Kitty Wells, the ‘undisputed queen of country music,’ dies at 92


Kitty Wells, the long-reigning “Queen of Country Music” and the first woman to reach No. 1 on the country chart with her attitude-changing hit “It Wasn’t God Who Made Honky Tonk Angels,” died Monday at age 92 of complications from a stroke.

Wells was the most successful female singer of the 1950s, one of a small handful of women to have significant impact in country in an era when the music was overwhelmingly dominated by men.

“She was the undisputed queen of country music,” singer Marty Stuart said Monday. “There’s more to being a queen than just calling yourself a queen -- it’s a title that goes with an entire lifetime of service and influence. You check the careers of anyone in this town [of Nashville], and you won’t find anyone with a more spotless career than Kitty Wells.”


PHOTOS: Kitty Wells | 1919 - 2012

Wells laid a template for female singers in country music that started a shift in traditional male-female roles in rural America with “Honky Tonk Angels,” a strikingly assertive response to Hank Thompson’s masive 1952 hit “The Wild Side of Life,” in which a man laid all blame on his a woman he meets in a honky tonk for breaking up his marriage and returning to “where the wine and liquor flows, where you wait to be anybody’s baby.”

Wells, singing a song written by J.D. Miller, shot back, “It wasn’t God who made honky tonk angels/As you said in the words of your song/Too many times married men think they’re still single/That has caused many a good girl to go wrong.”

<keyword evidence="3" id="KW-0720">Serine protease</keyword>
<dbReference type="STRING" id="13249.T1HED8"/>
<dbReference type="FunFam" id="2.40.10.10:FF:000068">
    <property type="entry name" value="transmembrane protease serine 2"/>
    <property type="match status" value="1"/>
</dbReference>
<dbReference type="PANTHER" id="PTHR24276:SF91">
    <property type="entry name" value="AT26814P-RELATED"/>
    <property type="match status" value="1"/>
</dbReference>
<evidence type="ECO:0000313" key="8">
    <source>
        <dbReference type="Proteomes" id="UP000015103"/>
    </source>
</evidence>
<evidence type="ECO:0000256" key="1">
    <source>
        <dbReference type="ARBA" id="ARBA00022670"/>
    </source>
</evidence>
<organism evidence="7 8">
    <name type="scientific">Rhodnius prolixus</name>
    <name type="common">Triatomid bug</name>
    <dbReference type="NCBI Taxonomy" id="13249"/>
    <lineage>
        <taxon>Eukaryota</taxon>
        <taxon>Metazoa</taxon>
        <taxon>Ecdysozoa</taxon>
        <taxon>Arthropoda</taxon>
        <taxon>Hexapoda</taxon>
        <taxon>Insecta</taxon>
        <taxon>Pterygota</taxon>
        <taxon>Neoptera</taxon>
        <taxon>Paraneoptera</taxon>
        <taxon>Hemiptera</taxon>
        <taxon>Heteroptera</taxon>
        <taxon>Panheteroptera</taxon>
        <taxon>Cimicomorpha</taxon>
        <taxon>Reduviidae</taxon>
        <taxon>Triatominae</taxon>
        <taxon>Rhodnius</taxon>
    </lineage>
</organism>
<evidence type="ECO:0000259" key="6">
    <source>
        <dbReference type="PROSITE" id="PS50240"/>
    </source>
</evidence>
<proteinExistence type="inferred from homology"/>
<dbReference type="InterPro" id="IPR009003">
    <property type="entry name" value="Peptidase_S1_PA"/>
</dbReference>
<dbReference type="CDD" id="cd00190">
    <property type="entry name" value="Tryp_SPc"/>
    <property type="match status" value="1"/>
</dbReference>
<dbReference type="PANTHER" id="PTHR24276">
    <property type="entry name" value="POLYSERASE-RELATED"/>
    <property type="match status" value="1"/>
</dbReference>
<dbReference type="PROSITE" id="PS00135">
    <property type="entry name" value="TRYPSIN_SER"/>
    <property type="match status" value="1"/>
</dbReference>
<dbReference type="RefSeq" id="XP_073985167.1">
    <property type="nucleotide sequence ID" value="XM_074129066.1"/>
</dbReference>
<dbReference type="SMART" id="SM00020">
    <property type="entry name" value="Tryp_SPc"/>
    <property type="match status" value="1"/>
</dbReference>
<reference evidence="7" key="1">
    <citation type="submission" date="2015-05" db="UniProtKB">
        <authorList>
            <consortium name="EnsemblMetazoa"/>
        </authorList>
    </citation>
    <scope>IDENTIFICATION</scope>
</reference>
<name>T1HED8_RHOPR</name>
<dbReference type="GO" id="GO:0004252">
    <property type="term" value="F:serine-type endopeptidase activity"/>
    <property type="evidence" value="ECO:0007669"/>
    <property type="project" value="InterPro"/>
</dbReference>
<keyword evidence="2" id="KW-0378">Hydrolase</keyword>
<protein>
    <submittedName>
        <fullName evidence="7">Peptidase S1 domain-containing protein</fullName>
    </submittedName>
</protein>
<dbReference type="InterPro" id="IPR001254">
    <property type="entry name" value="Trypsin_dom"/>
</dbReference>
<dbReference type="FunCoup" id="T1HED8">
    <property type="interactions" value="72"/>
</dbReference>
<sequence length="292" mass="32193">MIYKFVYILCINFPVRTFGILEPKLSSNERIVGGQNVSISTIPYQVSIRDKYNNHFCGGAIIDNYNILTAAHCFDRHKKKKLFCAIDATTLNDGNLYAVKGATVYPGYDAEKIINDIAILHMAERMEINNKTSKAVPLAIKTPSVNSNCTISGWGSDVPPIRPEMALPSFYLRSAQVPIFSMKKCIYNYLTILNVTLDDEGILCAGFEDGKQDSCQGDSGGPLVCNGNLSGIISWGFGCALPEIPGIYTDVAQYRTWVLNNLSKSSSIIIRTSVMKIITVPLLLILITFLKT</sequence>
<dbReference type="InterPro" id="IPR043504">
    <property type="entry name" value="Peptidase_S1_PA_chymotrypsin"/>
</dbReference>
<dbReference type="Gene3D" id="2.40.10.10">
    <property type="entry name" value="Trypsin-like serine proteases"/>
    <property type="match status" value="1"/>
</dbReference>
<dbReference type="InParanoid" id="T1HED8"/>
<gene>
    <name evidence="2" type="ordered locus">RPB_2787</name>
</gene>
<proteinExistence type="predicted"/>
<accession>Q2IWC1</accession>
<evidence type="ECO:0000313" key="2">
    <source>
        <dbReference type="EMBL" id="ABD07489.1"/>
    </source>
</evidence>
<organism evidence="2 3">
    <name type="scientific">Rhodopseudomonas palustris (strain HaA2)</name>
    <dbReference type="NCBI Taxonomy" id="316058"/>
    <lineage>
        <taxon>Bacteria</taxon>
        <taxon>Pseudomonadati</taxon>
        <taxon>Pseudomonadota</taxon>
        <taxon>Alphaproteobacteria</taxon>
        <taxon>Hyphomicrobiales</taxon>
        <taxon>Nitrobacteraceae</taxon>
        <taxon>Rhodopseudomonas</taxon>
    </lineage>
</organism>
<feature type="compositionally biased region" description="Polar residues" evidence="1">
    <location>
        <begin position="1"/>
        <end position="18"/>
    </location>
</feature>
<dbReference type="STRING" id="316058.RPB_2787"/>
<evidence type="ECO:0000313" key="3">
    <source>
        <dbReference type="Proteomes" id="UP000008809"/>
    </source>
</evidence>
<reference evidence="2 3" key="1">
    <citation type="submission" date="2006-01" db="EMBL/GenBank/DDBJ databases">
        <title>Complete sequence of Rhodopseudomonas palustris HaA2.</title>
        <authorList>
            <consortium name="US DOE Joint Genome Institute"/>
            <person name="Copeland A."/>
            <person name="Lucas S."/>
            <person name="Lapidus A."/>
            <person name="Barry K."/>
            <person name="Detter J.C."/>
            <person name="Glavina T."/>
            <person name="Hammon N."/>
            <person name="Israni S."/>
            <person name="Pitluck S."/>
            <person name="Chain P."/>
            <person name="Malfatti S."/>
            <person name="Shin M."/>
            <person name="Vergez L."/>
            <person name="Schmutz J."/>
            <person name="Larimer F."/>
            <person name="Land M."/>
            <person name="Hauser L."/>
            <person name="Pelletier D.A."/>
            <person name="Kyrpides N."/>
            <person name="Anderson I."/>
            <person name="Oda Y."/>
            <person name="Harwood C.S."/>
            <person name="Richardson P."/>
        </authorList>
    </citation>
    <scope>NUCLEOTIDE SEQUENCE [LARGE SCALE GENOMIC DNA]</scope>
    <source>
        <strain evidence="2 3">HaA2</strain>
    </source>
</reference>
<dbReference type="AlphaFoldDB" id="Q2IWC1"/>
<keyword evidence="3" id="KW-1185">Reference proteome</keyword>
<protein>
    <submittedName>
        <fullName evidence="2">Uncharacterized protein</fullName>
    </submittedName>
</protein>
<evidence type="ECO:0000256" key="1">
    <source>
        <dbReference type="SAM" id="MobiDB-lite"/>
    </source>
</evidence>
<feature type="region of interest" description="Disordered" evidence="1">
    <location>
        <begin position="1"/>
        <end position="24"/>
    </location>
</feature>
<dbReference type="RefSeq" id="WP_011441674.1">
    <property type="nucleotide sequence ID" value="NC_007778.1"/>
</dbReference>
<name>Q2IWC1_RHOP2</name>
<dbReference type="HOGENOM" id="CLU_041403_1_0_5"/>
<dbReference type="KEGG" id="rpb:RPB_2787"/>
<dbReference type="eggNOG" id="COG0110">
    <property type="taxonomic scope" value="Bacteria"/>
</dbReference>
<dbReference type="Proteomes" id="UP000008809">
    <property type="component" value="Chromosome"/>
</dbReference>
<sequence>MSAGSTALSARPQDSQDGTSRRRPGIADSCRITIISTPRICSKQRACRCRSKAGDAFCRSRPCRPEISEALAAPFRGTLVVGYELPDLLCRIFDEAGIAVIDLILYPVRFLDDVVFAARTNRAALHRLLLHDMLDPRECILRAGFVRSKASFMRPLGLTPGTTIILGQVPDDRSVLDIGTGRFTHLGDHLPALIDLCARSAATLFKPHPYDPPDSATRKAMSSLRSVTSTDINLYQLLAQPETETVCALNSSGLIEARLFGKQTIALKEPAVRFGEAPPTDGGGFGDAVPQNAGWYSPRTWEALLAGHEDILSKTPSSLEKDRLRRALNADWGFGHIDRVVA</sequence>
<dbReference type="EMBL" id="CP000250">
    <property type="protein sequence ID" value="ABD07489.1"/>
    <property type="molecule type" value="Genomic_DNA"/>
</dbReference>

That recording was No. 1 for six weeks in 1952, and it began a string of hits that extended to 1979.

PHOTOS: Notable deaths of 2012

The stern resolution Wells gave voice to would be echoed in subsequent recordings by Patsy Cline, Loretta Lynn, Tammy Wynette, Dolly Parton, Emmylou Harris and still ripples today in assertive songs by Miranda Lambert and Carrie Underwood.

Wells continued to have an active role at the Grand Ole Opry long after country radio stopped playing her music. She placed 81 records on the Billboard Country Charts from 1952 through 1979, mostly as a solo artist but also in duets with her husband, Johnnie Wright, her daughter Carol Sue and several with singer Red Foley. Wright died last year at age 97. Wells was inducted into the Country Music Hall of Fame in 1976.

A full obituary will appear in Tuesday’s Los Angeles Times.


Andy Griffith, folksy TV sheriff and comedian, dies at 86

Earl Scruggs dies at 88; banjo legend was half of Flatt & Scruggs

Doug Dillard dies at 75; banjo player, member of the Dillards band